2.11.                         CAV technology has the potential to bring environmental and safety benefits but, to achieve these, its introduction must be managed in such a way as to protect the wider public good. Local authorities are well placed to make sure the necessary safeguards are in place, but to do so they must be given the powers to regulate CAV-based passenger services operating in their areas.

3.           Response

Likely uses, including private cars, public transport and commercial vehicles

3.1.     CAV technology can be applied to all of the above uses, and more in-between – for example, connected and autonomous shared cars (e.g. as part of car club fleets); taxis and PHVs; public sector fleets (like road sweepers); and drones (e.g. delivering medical supplies to hard to reach locations).

3.2.     Indeed, CAV technology is already being deployed across a wide range of uses.

3.3.     Private cars are increasingly connected and many operate with features that include a degree of connectivity and autonomy, from smart phone integration to lane-keeping technology.

3.4.     In respect of public transport – outside of road-based modes - automation/driverless systems are relatively common on metro networks around the world, with the first dating back over 40 years.

3.5.     For road-based passenger transport, The Law Commission has conducted an extensive review of the potential legal framework for what it terms ‘Highly Automated Passenger Services (HARPS). HARPS are self-driving vehicles capable of carrying passengers or travelling empty with no human driver on board. The UTG response to this consultation can be found here.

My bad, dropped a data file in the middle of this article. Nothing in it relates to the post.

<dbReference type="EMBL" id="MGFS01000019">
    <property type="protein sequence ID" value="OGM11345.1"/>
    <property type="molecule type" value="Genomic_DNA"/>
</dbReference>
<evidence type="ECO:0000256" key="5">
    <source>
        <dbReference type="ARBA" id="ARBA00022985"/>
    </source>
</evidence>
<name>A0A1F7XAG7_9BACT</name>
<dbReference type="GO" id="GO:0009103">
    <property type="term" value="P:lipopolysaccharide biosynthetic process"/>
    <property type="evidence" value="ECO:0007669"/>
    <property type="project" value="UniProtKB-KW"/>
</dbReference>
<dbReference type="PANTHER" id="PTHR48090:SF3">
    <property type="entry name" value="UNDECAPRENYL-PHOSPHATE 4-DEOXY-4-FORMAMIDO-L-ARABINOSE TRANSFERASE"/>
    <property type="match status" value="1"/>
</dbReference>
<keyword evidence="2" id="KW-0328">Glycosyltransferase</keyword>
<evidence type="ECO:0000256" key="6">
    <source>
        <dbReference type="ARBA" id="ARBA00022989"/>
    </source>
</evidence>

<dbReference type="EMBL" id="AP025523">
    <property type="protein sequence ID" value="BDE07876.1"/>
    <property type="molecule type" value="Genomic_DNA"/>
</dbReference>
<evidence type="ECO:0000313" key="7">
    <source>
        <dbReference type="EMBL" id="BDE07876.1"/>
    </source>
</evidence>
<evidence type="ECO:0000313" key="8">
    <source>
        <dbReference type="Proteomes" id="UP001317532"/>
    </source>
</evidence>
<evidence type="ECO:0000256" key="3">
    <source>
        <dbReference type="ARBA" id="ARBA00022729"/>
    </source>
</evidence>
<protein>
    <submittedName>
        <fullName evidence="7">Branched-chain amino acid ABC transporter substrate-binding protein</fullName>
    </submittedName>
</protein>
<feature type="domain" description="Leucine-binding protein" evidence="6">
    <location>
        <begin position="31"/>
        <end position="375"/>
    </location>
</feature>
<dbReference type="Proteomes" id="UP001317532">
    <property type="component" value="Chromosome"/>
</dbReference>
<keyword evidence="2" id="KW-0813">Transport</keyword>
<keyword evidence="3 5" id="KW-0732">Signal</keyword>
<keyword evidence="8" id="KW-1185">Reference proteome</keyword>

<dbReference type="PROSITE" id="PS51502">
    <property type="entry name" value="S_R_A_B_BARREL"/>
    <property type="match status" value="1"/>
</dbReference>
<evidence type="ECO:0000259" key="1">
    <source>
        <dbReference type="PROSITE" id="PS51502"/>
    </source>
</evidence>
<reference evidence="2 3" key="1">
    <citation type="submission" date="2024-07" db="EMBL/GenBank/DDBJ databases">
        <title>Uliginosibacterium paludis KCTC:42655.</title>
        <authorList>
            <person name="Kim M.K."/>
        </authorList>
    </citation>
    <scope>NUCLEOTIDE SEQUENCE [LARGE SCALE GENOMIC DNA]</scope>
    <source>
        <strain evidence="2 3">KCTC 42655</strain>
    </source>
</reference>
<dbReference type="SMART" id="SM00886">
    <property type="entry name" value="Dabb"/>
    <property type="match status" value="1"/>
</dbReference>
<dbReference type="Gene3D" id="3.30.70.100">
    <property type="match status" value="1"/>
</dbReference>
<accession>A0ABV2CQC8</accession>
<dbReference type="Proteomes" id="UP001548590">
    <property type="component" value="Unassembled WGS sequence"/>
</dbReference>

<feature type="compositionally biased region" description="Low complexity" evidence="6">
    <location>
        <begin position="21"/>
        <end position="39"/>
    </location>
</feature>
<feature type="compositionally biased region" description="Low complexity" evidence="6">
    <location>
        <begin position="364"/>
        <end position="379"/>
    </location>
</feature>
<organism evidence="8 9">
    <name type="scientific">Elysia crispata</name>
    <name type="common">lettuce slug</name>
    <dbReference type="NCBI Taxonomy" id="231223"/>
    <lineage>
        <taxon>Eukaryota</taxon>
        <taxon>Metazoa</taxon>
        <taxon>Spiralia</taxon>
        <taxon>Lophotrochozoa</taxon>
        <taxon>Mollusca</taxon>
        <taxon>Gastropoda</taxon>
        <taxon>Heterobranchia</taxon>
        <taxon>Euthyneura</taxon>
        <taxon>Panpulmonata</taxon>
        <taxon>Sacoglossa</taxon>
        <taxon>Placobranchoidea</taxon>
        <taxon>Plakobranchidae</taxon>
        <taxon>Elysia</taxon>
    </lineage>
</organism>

3.6.     Real-world trials of CAV public transport are also planned or underway, for example, the CAVForth project in Scotland which will roll out five autonomous, full-size buses to operate a 14-mile route[1].

3.7.     For commercial vehicles, robot food and package delivery pods are already navigating urban streets, for example in Milton Keynes, whilst driverless grocery delivery vans have also been trialled, both in Milton Keynes and London.

3.8.     Progressing with the roll-out of CAV technology poses considerable challenges, however, not least those associated with handling complex and unpredictable urban environments.

3.9.     For this reason, developers are looking particularly at ‘operational design domains’ and geo-fencing. This involves focusing CAV applications on more predictable, constrained tasks and environments that vehicles can handle now, or soon (e.g. running on segregated portions of highways, set routes between two points, or in defined spaces like airports or university campuses).

3.10.                         This makes public transport services a natural candidate for early automation, given that they typically follow predictable routes and can use infrastructure designed to segregate them from other traffic.

3.11.                         A key consideration as CAV technology develops should be to ensure that smaller, less efficient vehicle formats (like AV taxis and PHVs) do not crowd out walking, cycling and more efficient shared and mass transit modes. Public transport, walking and cycling represent the most efficient use of road space, cut congestion and bring benefits to health, the environment, society and the economy.

Progress of research and trials in the UK and abroad

3.12.                         As noted above, connected and autonomous features are already becoming integrated into existing vehicles – millions of vehicles on the road have internet connectivity, whilst features such as automatic starters, gearboxes and wipers; emergency braking; cruise control; lane assist and parking assist are common place.